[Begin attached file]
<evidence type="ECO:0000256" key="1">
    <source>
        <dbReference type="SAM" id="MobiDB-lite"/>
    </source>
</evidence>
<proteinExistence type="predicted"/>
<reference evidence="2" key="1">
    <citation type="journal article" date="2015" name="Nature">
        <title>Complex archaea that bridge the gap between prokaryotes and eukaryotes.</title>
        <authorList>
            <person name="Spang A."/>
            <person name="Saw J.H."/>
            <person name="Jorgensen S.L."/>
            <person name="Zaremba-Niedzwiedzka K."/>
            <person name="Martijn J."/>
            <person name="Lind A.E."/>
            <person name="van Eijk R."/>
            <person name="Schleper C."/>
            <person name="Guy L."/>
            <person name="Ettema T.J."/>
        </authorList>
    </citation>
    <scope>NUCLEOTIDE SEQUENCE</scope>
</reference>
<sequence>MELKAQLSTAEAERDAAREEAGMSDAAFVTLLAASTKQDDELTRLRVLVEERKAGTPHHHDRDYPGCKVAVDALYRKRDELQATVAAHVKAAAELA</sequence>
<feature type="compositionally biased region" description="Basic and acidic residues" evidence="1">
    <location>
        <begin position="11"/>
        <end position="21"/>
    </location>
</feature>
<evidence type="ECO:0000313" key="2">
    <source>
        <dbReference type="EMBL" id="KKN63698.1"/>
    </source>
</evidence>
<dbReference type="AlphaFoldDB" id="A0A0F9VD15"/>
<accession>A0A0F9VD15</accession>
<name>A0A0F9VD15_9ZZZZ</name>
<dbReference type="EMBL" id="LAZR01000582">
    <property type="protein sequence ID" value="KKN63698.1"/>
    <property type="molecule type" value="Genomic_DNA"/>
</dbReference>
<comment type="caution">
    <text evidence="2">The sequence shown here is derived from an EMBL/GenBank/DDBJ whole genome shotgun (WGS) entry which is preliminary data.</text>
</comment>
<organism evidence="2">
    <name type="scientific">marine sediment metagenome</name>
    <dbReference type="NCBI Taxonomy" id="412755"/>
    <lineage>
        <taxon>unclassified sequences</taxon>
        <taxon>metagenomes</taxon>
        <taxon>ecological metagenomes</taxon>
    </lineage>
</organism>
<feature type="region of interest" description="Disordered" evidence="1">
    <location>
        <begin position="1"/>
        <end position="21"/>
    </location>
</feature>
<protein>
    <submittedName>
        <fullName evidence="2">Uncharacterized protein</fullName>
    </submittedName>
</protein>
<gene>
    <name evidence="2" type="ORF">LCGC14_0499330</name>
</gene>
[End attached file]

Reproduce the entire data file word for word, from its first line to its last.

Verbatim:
<evidence type="ECO:0000256" key="1">
    <source>
        <dbReference type="SAM" id="MobiDB-lite"/>
    </source>
</evidence>
<proteinExistence type="predicted"/>
<reference evidence="2" key="1">
    <citation type="journal article" date="2015" name="Nature">
        <title>Complex archaea that bridge the gap between prokaryotes and eukaryotes.</title>
        <authorList>
            <person name="Spang A."/>
            <person name="Saw J.H."/>
            <person name="Jorgensen S.L."/>
            <person name="Zaremba-Niedzwiedzka K."/>
            <person name="Martijn J."/>
            <person name="Lind A.E."/>
            <person name="van Eijk R."/>
            <person name="Schleper C."/>
            <person name="Guy L."/>
            <person name="Ettema T.J."/>
        </authorList>
    </citation>
    <scope>NUCLEOTIDE SEQUENCE</scope>
</reference>
<sequence>MELKAQLSTAEAERDAAREEAGMSDAAFVTLLAASTKQDDELTRLRVLVEERKAGTPHHHDRDYPGCKVAVDALYRKRDELQATVAAHVKAAAELA</sequence>
<feature type="compositionally biased region" description="Basic and acidic residues" evidence="1">
    <location>
        <begin position="11"/>
        <end position="21"/>
    </location>
</feature>
<evidence type="ECO:0000313" key="2">
    <source>
        <dbReference type="EMBL" id="KKN63698.1"/>
    </source>
</evidence>
<dbReference type="AlphaFoldDB" id="A0A0F9VD15"/>
<accession>A0A0F9VD15</accession>
<name>A0A0F9VD15_9ZZZZ</name>
<dbReference type="EMBL" id="LAZR01000582">
    <property type="protein sequence ID" value="KKN63698.1"/>
    <property type="molecule type" value="Genomic_DNA"/>
</dbReference>
<comment type="caution">
    <text evidence="2">The sequence shown here is derived from an EMBL/GenBank/DDBJ whole genome shotgun (WGS) entry which is preliminary data.</text>
</comment>
<organism evidence="2">
    <name type="scientific">marine sediment metagenome</name>
    <dbReference type="NCBI Taxonomy" id="412755"/>
    <lineage>
        <taxon>unclassified sequences</taxon>
        <taxon>metagenomes</taxon>
        <taxon>ecological metagenomes</taxon>
    </lineage>
</organism>
<feature type="region of interest" description="Disordered" evidence="1">
    <location>
        <begin position="1"/>
        <end position="21"/>
    </location>
</feature>
<protein>
    <submittedName>
        <fullName evidence="2">Uncharacterized protein</fullName>
    </submittedName>
</protein>
<gene>
    <name evidence="2" type="ORF">LCGC14_0499330</name>
</gene>